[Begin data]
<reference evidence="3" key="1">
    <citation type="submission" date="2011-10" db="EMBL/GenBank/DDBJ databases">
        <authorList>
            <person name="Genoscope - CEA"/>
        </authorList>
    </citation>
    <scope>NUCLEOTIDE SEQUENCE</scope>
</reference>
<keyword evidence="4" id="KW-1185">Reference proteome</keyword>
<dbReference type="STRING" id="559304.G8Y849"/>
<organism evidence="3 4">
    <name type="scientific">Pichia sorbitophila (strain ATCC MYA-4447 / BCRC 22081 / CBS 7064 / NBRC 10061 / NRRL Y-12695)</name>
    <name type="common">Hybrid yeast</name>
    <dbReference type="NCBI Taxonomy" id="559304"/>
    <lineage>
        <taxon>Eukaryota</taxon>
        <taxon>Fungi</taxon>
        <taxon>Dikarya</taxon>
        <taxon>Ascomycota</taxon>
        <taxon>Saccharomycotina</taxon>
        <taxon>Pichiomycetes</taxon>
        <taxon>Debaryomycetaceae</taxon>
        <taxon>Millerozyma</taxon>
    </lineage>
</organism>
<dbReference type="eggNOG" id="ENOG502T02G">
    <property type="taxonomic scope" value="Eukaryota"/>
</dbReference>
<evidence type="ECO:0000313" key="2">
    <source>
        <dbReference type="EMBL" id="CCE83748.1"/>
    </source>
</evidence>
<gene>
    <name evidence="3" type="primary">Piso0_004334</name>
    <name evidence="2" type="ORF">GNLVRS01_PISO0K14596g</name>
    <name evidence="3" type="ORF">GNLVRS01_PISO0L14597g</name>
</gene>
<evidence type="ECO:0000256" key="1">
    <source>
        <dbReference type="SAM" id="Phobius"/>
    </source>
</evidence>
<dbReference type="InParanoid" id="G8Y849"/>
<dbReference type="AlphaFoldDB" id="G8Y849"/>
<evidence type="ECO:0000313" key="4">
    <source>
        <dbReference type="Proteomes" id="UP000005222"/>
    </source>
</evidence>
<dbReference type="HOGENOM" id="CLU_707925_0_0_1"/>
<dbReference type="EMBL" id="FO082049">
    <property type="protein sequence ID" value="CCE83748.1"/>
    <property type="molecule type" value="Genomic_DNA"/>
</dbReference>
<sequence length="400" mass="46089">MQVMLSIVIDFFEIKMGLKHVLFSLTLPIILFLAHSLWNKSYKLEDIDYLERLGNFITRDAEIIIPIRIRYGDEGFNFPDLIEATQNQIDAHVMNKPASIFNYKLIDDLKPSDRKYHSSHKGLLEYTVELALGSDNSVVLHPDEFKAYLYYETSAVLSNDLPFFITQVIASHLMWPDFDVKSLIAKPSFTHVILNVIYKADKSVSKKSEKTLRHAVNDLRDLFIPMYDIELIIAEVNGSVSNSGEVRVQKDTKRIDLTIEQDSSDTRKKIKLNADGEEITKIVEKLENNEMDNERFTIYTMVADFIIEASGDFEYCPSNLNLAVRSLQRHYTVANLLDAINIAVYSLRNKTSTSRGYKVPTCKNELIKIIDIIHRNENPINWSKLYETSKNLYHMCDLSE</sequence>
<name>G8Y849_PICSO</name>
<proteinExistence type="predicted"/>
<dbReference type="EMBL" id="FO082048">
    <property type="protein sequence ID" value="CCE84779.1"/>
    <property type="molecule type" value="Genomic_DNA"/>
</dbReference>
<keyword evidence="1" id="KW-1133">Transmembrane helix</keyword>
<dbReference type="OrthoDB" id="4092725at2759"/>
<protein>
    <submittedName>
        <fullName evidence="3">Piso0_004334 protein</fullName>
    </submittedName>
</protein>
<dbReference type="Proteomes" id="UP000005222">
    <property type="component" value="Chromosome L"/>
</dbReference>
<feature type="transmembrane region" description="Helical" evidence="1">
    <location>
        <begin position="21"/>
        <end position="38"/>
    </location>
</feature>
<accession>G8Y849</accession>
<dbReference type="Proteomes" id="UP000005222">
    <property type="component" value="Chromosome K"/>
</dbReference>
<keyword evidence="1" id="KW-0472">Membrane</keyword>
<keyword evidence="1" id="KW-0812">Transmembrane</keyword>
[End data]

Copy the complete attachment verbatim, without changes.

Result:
<reference evidence="3" key="1">
    <citation type="submission" date="2011-10" db="EMBL/GenBank/DDBJ databases">
        <authorList>
            <person name="Genoscope - CEA"/>
        </authorList>
    </citation>
    <scope>NUCLEOTIDE SEQUENCE</scope>
</reference>
<keyword evidence="4" id="KW-1185">Reference proteome</keyword>
<dbReference type="STRING" id="559304.G8Y849"/>
<organism evidence="3 4">
    <name type="scientific">Pichia sorbitophila (strain ATCC MYA-4447 / BCRC 22081 / CBS 7064 / NBRC 10061 / NRRL Y-12695)</name>
    <name type="common">Hybrid yeast</name>
    <dbReference type="NCBI Taxonomy" id="559304"/>
    <lineage>
        <taxon>Eukaryota</taxon>
        <taxon>Fungi</taxon>
        <taxon>Dikarya</taxon>
        <taxon>Ascomycota</taxon>
        <taxon>Saccharomycotina</taxon>
        <taxon>Pichiomycetes</taxon>
        <taxon>Debaryomycetaceae</taxon>
        <taxon>Millerozyma</taxon>
    </lineage>
</organism>
<dbReference type="eggNOG" id="ENOG502T02G">
    <property type="taxonomic scope" value="Eukaryota"/>
</dbReference>
<evidence type="ECO:0000313" key="2">
    <source>
        <dbReference type="EMBL" id="CCE83748.1"/>
    </source>
</evidence>
<gene>
    <name evidence="3" type="primary">Piso0_004334</name>
    <name evidence="2" type="ORF">GNLVRS01_PISO0K14596g</name>
    <name evidence="3" type="ORF">GNLVRS01_PISO0L14597g</name>
</gene>
<evidence type="ECO:0000256" key="1">
    <source>
        <dbReference type="SAM" id="Phobius"/>
    </source>
</evidence>
<dbReference type="InParanoid" id="G8Y849"/>
<dbReference type="AlphaFoldDB" id="G8Y849"/>
<evidence type="ECO:0000313" key="4">
    <source>
        <dbReference type="Proteomes" id="UP000005222"/>
    </source>
</evidence>
<dbReference type="HOGENOM" id="CLU_707925_0_0_1"/>
<dbReference type="EMBL" id="FO082049">
    <property type="protein sequence ID" value="CCE83748.1"/>
    <property type="molecule type" value="Genomic_DNA"/>
</dbReference>
<sequence length="400" mass="46089">MQVMLSIVIDFFEIKMGLKHVLFSLTLPIILFLAHSLWNKSYKLEDIDYLERLGNFITRDAEIIIPIRIRYGDEGFNFPDLIEATQNQIDAHVMNKPASIFNYKLIDDLKPSDRKYHSSHKGLLEYTVELALGSDNSVVLHPDEFKAYLYYETSAVLSNDLPFFITQVIASHLMWPDFDVKSLIAKPSFTHVILNVIYKADKSVSKKSEKTLRHAVNDLRDLFIPMYDIELIIAEVNGSVSNSGEVRVQKDTKRIDLTIEQDSSDTRKKIKLNADGEEITKIVEKLENNEMDNERFTIYTMVADFIIEASGDFEYCPSNLNLAVRSLQRHYTVANLLDAINIAVYSLRNKTSTSRGYKVPTCKNELIKIIDIIHRNENPINWSKLYETSKNLYHMCDLSE</sequence>
<name>G8Y849_PICSO</name>
<proteinExistence type="predicted"/>
<dbReference type="EMBL" id="FO082048">
    <property type="protein sequence ID" value="CCE84779.1"/>
    <property type="molecule type" value="Genomic_DNA"/>
</dbReference>
<keyword evidence="1" id="KW-1133">Transmembrane helix</keyword>
<dbReference type="OrthoDB" id="4092725at2759"/>
<protein>
    <submittedName>
        <fullName evidence="3">Piso0_004334 protein</fullName>
    </submittedName>
</protein>
<dbReference type="Proteomes" id="UP000005222">
    <property type="component" value="Chromosome L"/>
</dbReference>
<feature type="transmembrane region" description="Helical" evidence="1">
    <location>
        <begin position="21"/>
        <end position="38"/>
    </location>
</feature>
<accession>G8Y849</accession>
<dbReference type="Proteomes" id="UP000005222">
    <property type="component" value="Chromosome K"/>
</dbReference>
<keyword evidence="1" id="KW-0472">Membrane</keyword>
<keyword evidence="1" id="KW-0812">Transmembrane</keyword>